Finance Minister Paschal Donohoe has said "big changes" are coming in international taxation and that Ireland had to balance ways to make progress on the agenda with its right to compete economically.
However, his department yesterday slapped down proposals put forward by Phil Hogan and the European Commission suggesting a levy on tech giants to help fund the €750bn Covid-19 recovery fund.
A process managed by the Organisation for Economic Co-operation and Development (OECD) to restructure the global tax system stalled recently as the United States said it would not back it.
"We have to find ways we can continue to make progress while respecting the rights of small countries on ways they can compete," Minister Donohoe said during an online meeting that was hosted by PwC.
The focus of the push for a new digital tax, including that backed by Brussels, would mean taxing revenue where goods are sold rather than on where profits are reported.
The minister was responding to a question about the Apple tax case launched by the European Commission against Ireland.
The Commission lost the case, but it had caused "very significant reputational difficulties" for Ireland over the last number of years, Mr Donohoe said.
Separately, yesterday the Government said it will not support proposals that were put forward by Mr Hogan and the European Commission suggesting a levy on tech giants to help fund the €750bn Covid-19 recovery fund.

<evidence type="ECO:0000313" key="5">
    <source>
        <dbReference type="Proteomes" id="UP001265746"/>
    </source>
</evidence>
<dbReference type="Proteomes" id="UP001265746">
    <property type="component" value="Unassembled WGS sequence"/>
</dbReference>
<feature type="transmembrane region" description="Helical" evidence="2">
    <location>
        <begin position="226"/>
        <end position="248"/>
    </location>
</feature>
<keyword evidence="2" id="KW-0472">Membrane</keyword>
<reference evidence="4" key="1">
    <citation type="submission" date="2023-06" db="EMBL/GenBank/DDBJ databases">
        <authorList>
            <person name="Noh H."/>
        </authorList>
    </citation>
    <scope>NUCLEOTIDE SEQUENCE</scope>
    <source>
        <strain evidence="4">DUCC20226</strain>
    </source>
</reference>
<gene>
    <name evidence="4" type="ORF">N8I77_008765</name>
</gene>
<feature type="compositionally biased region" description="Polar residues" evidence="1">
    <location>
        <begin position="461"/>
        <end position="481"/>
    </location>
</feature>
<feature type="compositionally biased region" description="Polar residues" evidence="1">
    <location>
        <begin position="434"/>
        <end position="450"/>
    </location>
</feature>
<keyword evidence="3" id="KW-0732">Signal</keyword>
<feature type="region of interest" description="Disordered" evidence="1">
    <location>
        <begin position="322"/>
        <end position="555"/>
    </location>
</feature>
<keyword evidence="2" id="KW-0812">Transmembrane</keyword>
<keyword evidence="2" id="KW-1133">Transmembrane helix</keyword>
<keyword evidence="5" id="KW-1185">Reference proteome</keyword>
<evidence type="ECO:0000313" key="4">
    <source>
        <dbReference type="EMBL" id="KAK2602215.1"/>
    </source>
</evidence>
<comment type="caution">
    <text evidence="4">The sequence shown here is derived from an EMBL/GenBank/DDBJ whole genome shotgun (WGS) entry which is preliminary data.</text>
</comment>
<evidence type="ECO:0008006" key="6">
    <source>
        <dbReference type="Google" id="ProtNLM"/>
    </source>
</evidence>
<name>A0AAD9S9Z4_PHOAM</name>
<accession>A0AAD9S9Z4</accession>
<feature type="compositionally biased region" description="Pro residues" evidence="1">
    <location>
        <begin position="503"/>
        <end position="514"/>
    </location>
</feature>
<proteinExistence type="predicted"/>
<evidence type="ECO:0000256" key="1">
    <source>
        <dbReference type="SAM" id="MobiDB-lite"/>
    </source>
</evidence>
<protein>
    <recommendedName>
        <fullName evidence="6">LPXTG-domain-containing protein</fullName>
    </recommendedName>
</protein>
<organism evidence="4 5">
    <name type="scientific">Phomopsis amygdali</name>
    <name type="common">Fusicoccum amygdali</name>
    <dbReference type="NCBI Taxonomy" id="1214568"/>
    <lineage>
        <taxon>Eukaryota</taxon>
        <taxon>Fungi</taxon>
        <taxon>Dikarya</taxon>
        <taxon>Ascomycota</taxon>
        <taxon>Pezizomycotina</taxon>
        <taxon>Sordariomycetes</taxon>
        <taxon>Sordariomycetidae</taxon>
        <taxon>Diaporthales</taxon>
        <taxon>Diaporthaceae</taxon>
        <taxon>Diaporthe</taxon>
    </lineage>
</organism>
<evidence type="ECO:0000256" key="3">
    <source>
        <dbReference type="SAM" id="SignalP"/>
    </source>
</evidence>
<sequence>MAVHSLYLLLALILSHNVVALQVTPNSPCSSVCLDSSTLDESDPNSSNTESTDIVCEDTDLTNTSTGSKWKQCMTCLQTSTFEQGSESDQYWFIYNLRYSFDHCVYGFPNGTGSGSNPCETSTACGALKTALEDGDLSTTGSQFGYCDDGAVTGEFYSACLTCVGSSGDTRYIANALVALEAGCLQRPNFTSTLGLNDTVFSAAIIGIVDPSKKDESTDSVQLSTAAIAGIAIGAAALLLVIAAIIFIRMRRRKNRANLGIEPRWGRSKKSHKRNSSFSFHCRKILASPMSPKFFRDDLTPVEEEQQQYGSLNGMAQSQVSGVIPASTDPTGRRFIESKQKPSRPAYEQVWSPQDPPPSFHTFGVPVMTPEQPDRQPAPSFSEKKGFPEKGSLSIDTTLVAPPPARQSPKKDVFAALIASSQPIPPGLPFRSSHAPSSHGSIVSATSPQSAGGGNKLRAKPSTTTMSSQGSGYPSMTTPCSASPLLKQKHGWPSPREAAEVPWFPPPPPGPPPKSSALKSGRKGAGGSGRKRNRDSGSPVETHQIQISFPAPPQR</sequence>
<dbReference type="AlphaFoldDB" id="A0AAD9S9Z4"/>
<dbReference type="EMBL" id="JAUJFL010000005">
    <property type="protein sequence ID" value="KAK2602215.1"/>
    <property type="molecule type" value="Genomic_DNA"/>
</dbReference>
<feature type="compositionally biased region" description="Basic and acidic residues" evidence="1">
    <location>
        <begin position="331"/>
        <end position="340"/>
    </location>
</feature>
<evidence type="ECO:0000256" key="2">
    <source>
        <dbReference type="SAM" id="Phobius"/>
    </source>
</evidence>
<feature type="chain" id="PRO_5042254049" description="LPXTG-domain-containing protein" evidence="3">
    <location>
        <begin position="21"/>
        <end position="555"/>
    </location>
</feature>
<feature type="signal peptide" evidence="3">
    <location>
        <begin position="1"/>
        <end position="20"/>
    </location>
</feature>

Last night Mr Hogan stood by the proposals.
He said several member states - including Ireland - must review their total opposition to giving taxation powers to Brussels if the €750bn Covid-19 aid package is to be properly funded.
Along with Commission President Ursula von der Leyen, he said that new EU-wide taxes should be raised directly by Brussels in order to help fund the package to fight the effects of coronavirus.
Most of the funding for the rescue package is to be borrowed and repaid by member states.
But the Commission's idea includes a plan for Brussels itself to collect an EU-wide levy from big technology companies, as well as taxes on environmentally unfriendly plastics and imports.
While Mr Donohoe's department last night poured cold water on the idea, it won support elsewhere in Irish political circles.
Labour's finance spokesman Ged Nash was more positive towards the proposals.
"It's Labour Party policy that a digital sales tax should be levied so that the giants of the tech world pay a fairer share of tax," he said.
"A levy like this is required to help enable countries to capture revenue to rebuild and enhance stretched public services and address social and economic inequalities in Ireland and across the EU," he added.